Marketing Campaign Case Studies

Tuesday, December 29, 2009


The first barrels of Heineken reached the United States in the 1880s, and by 1972 the brand had become America’s top imported beer. Heineken’s fortunes in America improved even further in the 1980s, as it, like other luxury items, was a prime beneficiary of the conspicuous consumption for which that decade was known, a cultural trend that was especially pronounced in Heineken’s biggest market, New York City. Heineken likewise adapted, in the 1980s, to the emerging light-beer phenomenon, introducing Amstel Light and imbuing it with an upscale image similar to that of its older sibling. Marketing on Heineken’s behalf had long been geared toward making the brand a status symbol and identifying it as the beer of choice for urban sophisticates.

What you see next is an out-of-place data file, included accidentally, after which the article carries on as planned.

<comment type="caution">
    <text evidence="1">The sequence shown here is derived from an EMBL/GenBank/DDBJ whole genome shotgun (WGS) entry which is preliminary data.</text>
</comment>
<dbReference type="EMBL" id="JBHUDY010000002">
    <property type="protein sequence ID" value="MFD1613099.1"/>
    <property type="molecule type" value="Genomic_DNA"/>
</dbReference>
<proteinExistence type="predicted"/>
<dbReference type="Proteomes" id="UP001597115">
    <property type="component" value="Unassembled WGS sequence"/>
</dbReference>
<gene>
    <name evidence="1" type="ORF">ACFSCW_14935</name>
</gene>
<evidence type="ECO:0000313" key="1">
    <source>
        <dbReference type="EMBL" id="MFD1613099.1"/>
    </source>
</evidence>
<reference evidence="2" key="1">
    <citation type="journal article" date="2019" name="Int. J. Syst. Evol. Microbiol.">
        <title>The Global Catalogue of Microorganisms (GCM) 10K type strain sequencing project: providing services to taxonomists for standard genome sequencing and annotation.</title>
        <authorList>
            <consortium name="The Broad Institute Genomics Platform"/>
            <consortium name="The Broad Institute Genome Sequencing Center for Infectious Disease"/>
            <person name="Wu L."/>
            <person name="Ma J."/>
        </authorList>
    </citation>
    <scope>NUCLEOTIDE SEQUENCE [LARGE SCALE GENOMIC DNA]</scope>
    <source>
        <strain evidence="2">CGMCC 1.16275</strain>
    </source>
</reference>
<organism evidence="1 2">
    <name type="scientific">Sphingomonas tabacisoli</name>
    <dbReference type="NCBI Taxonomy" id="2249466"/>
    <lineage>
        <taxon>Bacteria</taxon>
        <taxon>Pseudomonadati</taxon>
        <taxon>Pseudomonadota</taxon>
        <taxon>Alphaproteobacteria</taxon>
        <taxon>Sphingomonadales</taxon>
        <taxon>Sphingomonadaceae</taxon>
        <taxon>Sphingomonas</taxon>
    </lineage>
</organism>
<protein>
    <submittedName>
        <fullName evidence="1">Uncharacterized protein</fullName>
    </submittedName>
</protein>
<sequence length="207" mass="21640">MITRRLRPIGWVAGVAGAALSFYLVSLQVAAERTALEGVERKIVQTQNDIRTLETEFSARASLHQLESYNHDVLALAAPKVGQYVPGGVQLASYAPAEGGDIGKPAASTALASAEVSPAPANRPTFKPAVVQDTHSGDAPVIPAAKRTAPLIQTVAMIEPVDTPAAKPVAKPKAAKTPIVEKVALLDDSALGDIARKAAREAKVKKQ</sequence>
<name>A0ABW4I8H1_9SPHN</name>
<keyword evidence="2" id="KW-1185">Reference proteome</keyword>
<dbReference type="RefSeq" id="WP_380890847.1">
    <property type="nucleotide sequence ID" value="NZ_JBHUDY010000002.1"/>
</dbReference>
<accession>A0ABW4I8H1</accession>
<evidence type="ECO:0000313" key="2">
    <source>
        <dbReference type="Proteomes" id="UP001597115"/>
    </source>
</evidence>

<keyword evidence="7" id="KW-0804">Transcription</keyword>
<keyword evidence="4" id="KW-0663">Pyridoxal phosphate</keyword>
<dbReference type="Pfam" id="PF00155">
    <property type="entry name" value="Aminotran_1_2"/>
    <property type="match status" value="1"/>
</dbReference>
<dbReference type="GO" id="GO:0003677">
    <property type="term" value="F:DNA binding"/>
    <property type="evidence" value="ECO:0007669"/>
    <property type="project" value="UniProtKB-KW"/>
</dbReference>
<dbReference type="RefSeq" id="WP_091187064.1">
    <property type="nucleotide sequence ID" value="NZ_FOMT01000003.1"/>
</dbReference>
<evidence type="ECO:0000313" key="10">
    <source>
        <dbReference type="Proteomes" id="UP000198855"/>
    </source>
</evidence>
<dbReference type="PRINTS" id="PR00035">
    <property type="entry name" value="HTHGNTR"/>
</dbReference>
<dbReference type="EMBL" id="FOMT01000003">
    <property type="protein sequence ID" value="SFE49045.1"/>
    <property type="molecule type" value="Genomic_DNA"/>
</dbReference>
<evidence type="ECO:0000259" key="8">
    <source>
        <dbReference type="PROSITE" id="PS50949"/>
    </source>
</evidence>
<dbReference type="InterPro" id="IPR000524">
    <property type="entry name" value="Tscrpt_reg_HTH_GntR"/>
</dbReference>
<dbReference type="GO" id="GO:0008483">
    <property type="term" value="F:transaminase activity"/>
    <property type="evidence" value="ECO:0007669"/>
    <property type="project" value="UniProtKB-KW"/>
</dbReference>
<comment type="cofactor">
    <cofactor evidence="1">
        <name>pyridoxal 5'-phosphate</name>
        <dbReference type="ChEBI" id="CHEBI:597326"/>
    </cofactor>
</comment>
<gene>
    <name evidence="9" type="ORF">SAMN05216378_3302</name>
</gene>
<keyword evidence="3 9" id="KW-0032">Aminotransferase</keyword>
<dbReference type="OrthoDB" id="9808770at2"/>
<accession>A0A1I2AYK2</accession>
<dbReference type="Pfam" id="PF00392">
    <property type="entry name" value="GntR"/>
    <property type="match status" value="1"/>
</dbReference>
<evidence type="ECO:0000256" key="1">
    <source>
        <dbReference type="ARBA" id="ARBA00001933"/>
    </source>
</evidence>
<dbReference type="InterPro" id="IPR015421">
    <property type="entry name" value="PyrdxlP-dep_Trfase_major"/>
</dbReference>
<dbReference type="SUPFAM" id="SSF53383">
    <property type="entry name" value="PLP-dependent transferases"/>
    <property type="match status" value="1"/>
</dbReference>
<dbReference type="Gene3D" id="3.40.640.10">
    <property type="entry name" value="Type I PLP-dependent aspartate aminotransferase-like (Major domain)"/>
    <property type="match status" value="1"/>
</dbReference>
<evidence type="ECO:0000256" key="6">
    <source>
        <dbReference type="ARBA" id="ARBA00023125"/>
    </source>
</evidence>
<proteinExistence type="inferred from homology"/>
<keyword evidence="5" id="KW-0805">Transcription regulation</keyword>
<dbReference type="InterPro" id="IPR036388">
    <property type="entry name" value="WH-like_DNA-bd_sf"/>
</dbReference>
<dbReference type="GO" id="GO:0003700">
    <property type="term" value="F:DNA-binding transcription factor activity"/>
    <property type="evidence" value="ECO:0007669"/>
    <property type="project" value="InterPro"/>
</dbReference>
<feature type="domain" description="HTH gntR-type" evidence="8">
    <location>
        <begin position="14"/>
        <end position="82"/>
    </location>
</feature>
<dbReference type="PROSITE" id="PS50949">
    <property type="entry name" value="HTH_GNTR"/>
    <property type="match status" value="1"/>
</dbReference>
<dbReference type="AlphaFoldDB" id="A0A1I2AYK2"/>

Heineken’s pedestal positioning did not serve it as well in the 1990s, however. Sales slumped, and the company struggled to craft an up-to-date image for the beer that would make it relevant to a new generation of younger drinkers. ‘‘We had an aging franchise,’’ Heineken’s senior vice president of marketing, Steve Davis, told Beverage Industry. ‘‘We didn’t conjure up in consumers’ minds much energy and excitement, and we were becoming kind of ‘your father’s Oldsmobile.’ We got high marks from everybody saying we were a great beer; what they weren’t saying is that we were a great beer for them.’’ The company recognized that, if it were to increase its U.S. market share, it needed to mute its elitist image and win over young domestic-beer drinkers. After an unsuccessful marketing campaign designed to make the red star on Heineken’s label an icon comparable to Nike’s ‘‘swoosh’’ symbol, Heineken initiated an agency search, dismissing Wells Rich Greene and hiring Lowe & Partners of New York (which later merged with Ammirati Puris Lintas to become Lowe Lintas & Partners), whose chief creative officer, Lee Garfinkel, had previously helmed an effort that successfully recast Mercedes, in much the way Heineken hoped to reinvent itself, as a more approachable brand.

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